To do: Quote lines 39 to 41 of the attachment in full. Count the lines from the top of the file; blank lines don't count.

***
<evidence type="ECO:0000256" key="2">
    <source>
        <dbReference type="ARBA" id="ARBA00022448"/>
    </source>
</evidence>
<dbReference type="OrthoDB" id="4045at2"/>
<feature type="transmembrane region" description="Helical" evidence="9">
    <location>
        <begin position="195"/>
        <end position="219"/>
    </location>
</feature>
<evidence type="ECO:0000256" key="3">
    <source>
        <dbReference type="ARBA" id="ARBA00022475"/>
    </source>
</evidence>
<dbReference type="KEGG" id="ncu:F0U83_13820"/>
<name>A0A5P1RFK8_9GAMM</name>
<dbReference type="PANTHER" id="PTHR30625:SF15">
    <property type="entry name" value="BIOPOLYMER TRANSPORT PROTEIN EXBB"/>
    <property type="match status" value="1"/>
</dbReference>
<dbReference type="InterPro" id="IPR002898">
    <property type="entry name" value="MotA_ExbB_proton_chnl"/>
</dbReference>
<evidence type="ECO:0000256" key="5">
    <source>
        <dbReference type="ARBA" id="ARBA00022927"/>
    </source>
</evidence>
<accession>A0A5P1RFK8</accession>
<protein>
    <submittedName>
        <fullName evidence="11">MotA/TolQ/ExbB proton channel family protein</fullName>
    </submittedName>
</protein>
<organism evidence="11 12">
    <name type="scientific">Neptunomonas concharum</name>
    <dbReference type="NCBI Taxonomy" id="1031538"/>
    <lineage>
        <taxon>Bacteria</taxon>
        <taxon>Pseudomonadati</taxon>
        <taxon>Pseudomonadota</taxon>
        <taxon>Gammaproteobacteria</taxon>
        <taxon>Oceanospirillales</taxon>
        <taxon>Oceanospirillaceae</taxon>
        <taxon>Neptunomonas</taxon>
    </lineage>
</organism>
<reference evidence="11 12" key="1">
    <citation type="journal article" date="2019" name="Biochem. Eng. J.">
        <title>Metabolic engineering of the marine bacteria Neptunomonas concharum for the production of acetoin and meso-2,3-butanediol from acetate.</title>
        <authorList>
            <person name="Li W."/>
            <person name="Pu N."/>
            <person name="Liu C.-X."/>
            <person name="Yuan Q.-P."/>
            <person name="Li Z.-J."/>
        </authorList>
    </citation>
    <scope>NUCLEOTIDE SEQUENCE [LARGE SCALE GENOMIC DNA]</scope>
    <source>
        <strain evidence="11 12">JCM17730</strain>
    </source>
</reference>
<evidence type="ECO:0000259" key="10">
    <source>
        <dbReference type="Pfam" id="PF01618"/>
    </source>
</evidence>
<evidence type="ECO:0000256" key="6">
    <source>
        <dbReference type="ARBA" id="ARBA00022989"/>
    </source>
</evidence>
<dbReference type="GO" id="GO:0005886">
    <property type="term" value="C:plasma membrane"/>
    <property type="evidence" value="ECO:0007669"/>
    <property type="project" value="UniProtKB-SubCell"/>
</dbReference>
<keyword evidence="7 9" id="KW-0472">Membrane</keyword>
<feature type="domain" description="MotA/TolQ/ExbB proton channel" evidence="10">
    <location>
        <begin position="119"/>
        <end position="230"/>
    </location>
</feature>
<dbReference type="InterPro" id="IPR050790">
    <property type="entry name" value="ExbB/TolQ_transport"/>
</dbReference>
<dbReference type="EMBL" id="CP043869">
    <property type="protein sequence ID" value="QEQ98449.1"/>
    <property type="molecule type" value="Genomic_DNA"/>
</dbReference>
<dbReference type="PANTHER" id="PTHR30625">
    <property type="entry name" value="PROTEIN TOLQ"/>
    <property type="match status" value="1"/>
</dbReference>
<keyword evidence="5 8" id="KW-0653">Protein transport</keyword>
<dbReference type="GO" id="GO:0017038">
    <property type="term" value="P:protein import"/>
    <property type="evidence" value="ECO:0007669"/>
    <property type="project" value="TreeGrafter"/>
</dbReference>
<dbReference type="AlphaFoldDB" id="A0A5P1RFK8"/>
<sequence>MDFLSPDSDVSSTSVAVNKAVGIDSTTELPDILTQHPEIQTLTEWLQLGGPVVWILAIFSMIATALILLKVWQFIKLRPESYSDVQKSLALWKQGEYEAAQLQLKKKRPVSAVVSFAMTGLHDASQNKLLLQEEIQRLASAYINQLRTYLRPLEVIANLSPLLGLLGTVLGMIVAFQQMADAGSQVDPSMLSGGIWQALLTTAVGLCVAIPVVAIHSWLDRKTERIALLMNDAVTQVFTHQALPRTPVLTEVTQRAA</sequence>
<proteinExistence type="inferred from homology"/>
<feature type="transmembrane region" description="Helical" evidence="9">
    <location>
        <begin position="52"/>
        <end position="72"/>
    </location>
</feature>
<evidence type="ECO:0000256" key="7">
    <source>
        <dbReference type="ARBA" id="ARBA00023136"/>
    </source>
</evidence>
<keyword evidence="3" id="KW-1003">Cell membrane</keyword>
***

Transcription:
    <name type="scientific">Neptunomonas concharum</name>
    <dbReference type="NCBI Taxonomy" id="1031538"/>
    <lineage>